In its widest definition, a drug is a chemical substance that changes how the body operates, garnering a biological effect that deviates from "normal." Now, normal is a hard to thing to define. Medically speaking, normal might be considered as everyone but the last few percentage of the population on either side of the spectrum. Tall and skinny, short and fat — there is quite the disparity between friends and even relatives. So if someone needs to go through a process in order to eat or sleep "normally," it is not fair to call them drug users.
A few days ago, I went on a bitchy tirade about the scare tactics often utilized by legalization opposition, essentially calling out anti-reformers for their lack of education and their convenient use of a one-person study outlining the harrows of weed. In fact, we are all responsible for own education.
Yesterday in a surprise victory Canada voted to elect Liberal Justin Trudeau as Prime Minister, effectively ending the 10-year reign of Conservative Stephen Harper. Liberals celebrated their new Prime Minister and surprise majority of parliamentary seats (184 of 338), but none rejoiced more than the nation’s cannabis industry.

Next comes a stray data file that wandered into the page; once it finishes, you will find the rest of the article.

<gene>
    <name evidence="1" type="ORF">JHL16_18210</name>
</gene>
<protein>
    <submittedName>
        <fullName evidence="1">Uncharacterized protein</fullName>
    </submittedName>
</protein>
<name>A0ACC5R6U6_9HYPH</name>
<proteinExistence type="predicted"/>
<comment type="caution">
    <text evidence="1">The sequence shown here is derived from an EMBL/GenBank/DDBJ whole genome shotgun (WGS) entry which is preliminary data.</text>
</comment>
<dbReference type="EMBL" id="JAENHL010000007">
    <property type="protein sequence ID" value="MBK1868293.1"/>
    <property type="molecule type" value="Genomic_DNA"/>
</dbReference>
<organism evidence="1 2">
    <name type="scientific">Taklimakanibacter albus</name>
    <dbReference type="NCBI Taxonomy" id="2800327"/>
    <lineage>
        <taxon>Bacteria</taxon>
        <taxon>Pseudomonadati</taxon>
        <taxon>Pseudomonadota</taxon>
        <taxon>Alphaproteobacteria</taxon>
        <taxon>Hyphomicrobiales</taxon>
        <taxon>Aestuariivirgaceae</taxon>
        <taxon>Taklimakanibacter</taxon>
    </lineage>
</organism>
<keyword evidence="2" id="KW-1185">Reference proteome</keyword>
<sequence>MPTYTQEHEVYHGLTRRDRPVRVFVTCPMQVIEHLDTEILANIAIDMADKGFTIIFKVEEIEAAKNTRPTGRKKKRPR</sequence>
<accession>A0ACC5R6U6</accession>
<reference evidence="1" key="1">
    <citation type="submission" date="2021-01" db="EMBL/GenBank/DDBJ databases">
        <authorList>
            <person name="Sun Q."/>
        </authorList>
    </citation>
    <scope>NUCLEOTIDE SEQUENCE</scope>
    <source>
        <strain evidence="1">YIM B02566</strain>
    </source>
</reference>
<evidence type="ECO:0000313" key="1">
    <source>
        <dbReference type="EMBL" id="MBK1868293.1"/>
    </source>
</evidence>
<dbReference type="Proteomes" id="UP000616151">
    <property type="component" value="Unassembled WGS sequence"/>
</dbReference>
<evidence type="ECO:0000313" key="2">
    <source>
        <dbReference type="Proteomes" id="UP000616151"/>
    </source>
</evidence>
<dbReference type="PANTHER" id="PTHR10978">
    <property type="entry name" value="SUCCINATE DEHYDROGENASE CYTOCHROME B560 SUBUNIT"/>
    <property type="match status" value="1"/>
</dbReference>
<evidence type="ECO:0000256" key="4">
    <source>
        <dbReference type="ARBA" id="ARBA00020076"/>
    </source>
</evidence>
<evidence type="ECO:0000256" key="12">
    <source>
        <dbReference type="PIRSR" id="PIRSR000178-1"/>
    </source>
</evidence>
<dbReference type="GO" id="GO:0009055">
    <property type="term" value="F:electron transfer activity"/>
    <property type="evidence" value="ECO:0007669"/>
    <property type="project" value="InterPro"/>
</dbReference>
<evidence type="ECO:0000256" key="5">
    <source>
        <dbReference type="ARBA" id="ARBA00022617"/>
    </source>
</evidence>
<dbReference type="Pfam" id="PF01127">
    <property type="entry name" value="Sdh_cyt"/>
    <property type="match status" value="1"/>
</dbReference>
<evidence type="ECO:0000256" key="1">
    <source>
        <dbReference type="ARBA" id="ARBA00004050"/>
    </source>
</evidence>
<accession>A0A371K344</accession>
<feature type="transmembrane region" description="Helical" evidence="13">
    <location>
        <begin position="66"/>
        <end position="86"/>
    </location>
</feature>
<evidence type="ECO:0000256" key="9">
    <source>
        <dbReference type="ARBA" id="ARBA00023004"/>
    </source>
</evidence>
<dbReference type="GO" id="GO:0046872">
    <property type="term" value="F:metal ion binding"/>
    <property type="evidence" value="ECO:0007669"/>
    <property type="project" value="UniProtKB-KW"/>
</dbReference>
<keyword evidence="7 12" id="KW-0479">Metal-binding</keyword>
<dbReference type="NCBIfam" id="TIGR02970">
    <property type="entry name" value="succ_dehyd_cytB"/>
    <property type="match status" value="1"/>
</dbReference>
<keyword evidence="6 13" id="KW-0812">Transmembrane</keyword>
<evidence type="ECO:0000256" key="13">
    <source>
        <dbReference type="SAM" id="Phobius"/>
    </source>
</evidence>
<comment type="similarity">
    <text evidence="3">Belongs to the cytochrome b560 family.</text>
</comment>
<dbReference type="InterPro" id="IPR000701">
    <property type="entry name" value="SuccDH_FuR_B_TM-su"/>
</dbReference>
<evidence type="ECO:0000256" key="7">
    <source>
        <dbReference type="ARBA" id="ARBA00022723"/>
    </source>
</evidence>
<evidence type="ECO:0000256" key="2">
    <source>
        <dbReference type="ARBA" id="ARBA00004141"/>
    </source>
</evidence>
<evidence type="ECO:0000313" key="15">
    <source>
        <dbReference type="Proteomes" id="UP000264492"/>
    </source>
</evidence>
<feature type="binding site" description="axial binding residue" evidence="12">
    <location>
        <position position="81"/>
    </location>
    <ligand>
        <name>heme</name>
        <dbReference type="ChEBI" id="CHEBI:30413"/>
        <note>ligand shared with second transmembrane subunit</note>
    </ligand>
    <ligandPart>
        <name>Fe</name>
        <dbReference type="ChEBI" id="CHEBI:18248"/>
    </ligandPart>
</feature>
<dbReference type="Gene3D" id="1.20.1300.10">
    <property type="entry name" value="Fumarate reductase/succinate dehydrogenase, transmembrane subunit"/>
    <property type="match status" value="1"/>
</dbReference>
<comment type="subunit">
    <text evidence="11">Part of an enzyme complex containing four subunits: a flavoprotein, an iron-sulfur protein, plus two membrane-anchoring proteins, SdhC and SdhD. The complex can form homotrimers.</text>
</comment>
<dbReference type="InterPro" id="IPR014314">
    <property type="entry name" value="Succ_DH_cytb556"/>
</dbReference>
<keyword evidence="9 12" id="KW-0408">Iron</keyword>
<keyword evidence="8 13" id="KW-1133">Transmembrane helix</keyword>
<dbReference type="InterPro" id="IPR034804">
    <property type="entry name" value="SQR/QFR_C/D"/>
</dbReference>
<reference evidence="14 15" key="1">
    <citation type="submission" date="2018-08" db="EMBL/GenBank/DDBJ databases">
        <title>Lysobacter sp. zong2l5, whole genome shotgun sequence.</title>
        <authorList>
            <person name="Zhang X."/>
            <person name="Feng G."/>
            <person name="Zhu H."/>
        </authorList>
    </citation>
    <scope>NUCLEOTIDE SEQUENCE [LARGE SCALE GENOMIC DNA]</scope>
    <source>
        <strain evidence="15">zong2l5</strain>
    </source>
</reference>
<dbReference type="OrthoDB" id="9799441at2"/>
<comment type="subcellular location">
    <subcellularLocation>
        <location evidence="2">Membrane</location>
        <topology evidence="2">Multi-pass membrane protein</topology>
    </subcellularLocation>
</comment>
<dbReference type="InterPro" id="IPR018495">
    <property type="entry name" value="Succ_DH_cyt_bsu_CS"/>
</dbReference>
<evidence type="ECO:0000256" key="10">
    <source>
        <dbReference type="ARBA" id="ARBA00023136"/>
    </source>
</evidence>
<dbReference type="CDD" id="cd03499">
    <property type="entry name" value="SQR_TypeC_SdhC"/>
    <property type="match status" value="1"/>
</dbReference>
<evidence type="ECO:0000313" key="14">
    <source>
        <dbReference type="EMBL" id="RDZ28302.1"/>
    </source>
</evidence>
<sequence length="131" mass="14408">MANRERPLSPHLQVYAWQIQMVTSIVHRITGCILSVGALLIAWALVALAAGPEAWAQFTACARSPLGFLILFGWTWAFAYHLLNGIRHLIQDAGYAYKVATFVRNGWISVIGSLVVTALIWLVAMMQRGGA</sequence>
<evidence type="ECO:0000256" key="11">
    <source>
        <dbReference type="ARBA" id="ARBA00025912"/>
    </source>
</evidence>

A recent article in the Chicago Tribune poses the question, "Could medical marijuana users become addicted to pot?" I am here to tell you no, idiot, medical marijuana poses the same threat to your addiction-prone self as "turning into an absolute monster" when forgoing a morning meditation and your post-savasana acai bowl breakfast. Addiction is defined as the compulsion to engage in rewarding stimuli, often while forsaking responsibilities like work, relationships, and even one's health.
They backlight your glittering new phone and light up the dust on your trusty Burning Man bike; LEDs have wedged themselves into every facet of our lives, consuming more of our attention as the electronics that depend on them become omnipresent. They have now been developed to the point that they are quite useful for indoor horticulture operations, and therefore, weed. Though, that hasn't always been the case.
Besides all of the health benefits obvious to those that already regularly get outside and go for a run, a new study's findings might be motivation for those looking for extra encouragement to join the droves of morning joggers: the "runner’s high" that has oft been associated with an endorphin rush may in fact be due to the release of cannabinoids in the body.